Rabies is a deadly virus spread to people from the saliva of infected animals. The rabies virus is usually transmitted through a bite.
The Animals that usually transmit rabies in the United States include bats, coyotes, foxes, raccoons and skunks. In developing countries of Africa and Southeast Asia, stray dogs are the most likely to spread rabies to people.
Symptoms and signs in human
After the first exposure in most people, an animal bite, the symptoms of itching or discomfort like pins or needles pricking the skin occur at the bite area. In addition, the person may develop fever and a headache. Investigators suggest these symptoms may last from about two days to weeks. This is the acute phase or the acute incubation phase of the disease. Unfortunately, there is another incubation period before the next set of signs and symptoms develop. The National Institutes of Health (NIH) suggests that the average latent incubation period is about three to seven weeks, although they do report a range from seven days to 10 years, with the longer time periods occurring infrequently. The symptoms and signs of rabies in humans may consist of some or many of the following according to the CDC and NIH:
Anxiety, stress, and tension, Delirium, drooling, convulsions, exaggerated sensation at the bite site, excitability or combativeness, hallucinations, loss of feeling in an area of the body, and loss of muscle function and much more.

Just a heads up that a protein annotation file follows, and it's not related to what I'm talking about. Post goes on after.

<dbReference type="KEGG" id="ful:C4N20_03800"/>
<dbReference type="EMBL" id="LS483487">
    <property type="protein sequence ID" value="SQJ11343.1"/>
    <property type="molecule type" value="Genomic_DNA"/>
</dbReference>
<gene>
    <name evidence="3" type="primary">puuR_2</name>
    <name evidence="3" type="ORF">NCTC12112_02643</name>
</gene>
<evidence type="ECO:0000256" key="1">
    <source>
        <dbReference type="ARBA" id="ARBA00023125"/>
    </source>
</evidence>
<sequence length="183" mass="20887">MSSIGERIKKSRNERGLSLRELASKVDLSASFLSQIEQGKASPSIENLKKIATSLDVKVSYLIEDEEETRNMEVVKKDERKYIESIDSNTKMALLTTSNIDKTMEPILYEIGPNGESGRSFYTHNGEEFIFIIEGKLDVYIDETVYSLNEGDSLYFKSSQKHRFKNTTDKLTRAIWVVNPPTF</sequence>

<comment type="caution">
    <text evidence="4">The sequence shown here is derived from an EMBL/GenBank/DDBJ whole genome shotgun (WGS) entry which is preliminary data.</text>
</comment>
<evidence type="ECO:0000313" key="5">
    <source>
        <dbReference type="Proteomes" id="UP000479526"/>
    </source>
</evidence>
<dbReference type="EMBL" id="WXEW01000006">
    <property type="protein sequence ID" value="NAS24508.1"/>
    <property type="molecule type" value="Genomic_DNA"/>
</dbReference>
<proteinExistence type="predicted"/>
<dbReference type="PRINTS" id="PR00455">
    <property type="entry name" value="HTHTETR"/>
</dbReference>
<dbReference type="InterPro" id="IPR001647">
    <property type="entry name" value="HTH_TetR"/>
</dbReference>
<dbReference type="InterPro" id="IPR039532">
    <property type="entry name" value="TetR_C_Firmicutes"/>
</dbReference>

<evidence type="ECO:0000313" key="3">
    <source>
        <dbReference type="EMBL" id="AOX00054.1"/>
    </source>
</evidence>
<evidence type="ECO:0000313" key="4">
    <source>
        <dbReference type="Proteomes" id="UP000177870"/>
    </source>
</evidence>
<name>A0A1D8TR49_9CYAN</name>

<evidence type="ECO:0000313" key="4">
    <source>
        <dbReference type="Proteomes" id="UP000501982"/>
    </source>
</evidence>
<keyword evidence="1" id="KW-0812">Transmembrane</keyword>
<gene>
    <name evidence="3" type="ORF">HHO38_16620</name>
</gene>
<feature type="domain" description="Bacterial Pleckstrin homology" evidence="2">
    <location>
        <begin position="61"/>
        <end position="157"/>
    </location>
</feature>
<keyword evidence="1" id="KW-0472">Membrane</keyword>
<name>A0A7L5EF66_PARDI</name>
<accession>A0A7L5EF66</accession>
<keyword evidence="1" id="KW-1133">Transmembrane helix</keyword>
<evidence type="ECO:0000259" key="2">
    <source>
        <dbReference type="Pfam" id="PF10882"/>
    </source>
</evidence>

Once a person begins showing signs and symptoms of rabies, the disease is nearly always fatal. For this reason, anyone who may have a risk of contracting rabies should receive rabies vaccines for protection.
When to see a doctor
Seek immediate medical care if you’re bitten by any animal. Based on your injuries and the situation in which the bite occurred, you and your doctor can decide whether you should receive treatment to prevent rabies.
Even if you aren’t sure whether you’ve been bitten, seek medical attention. For instance, a bat that flies into your room while you’re sleeping may bite you without waking you. If you awake to find a bat in your room, assume you’ve been bitten. Also, if you find a bat near a person who can’t report a bite, such as a small child or a person with a disability, assume that person has been bitten.
There is no treatment. Once the disease develops in humans, death is almost certain. Only a handful of people have survived rabies after extremely intensive medical care. There have been several reported cases of dogs surviving the infection, but they are very rare.
Vaccination is the best way to prevent infection and properly vaccinated animals stand very little chance of contracting the disease. There is a series of vaccines that can be used to vaccinate people at high risk. There are some vaccines available for large animals also.
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